Other healthy oils include rice bran oil, grape seed oil, and walnut oil.
Your body needs protein to build healthy body tissues. Good protein sources include lean poultry, fish and seafood, nuts, legumes and seeds. Red meats may trigger inflammation, so cut back on fatty red meats. When you do eat red meat, choose grass-fed, low fat bison, venison and other game meats, or the lowest-fat cuts of beef.
Soybeans, tofu, and soy milk are three great sources of soy proteins that may help to reduce your pain and inflammation.
Carbohydrates and Fiber
Most of your carbohydrates should come from whole grains, vegetables and fruits. The bread, cereal and pasta in your diet should be mostly be 100 percent whole grain products. Whole grains are excellent sources of fiber, and a high fiber diet will reduce your inflammation.
Choose green leafy vegetables, green and brightly colored vegetables and lots of fresh whole fruits. You should eat at least five and preferably more servings of fruits and vegetables each day. Green vegetables and whole fruits are also important as sources of dietary fiber.
Berries are also a great food choice, especially blueberries and strawberries which are packed with anti-inflammatory phytochemicals and anti-oxidants. The pigments in brightly colored fruits, vegetables and berries contain many phytochemicals that have anti-inflammatory properties. One example is quercetin, which is found in apple and red onion skins and has strong anti-inflammatory properties.
Your body needs water in the form of foods and beverages every day. The simplest and maybe best form of water is fresh drinking water. Other good fluid sources include 100 percent fruit juices, herbal teas, vegetable juices and low fat milk. About 20 percent of the water you need every day will come from the foods you eat.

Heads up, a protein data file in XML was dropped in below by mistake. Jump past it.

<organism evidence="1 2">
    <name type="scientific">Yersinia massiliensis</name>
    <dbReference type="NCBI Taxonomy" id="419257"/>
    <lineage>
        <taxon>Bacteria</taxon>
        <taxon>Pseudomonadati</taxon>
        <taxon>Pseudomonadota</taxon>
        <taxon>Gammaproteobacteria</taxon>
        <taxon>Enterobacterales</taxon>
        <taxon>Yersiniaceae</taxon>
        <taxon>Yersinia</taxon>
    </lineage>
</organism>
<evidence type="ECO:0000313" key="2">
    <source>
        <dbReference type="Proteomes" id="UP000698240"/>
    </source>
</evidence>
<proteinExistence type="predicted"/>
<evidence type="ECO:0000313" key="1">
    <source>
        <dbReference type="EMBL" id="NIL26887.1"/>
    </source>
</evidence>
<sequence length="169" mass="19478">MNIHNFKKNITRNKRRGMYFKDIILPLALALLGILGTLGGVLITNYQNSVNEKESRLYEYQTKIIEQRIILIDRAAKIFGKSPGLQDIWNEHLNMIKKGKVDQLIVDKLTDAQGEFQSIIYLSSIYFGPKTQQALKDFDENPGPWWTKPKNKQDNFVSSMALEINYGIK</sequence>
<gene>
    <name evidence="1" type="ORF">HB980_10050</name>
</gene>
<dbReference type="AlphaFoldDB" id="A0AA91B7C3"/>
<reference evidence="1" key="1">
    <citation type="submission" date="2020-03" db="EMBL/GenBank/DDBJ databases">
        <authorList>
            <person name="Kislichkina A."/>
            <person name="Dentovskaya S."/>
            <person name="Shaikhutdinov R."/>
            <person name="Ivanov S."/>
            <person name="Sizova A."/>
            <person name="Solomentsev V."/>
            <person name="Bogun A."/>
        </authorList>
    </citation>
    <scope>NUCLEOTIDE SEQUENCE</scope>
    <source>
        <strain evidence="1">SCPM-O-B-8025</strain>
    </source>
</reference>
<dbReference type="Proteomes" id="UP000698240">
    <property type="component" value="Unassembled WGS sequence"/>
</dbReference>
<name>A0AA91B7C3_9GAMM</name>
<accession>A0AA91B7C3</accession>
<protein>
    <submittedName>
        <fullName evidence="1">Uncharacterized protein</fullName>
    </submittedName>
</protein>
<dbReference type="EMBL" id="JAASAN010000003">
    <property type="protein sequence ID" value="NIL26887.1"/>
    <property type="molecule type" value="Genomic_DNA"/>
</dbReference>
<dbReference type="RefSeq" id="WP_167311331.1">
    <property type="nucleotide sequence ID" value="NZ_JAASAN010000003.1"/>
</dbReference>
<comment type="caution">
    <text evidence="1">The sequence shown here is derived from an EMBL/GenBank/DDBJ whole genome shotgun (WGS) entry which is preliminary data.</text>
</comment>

Some people believe that allergy-like reactions to foods may increase inflammation and pain. These type of "food allergies" may make pain and inflammation worse. The underlying problem may be due to faulty digestion or excessive consumption of any particular food. Most any food that is consumed more than four days a week can be suspected as a possible allergen, but some of the more common allergic foods are milk and dairy, wheat, corn, eggs, beef, yeast and soy. Even healthy foods can cause problems if you are sensitive to them. There are blood tests that can be performed, or elimination diets that can be undertaken to determine the problem foods.
Over all, when you are choosing anti-inflammatory foods to help reduce your inflammation and pain, choose fresh foods instead of heavily processed foods. Here are some tips:
--Breakfast could be oatmeal served with fresh berries and walnuts, with a cup of soy milk.
--Snack on whole fruits, nuts, seeds, and fresh vegetables throughout the day instead of cookies and candy.
--Eat more fish and less fatty red meat.
--Stay away from deep fried foods and bake or stir fry your meals instead.
--Choose green, orange, and yellow vegetables for your side dishes.
--Drink plenty of water, fresh 100 percent fruit and vegetable juices, herbal teas and green tea.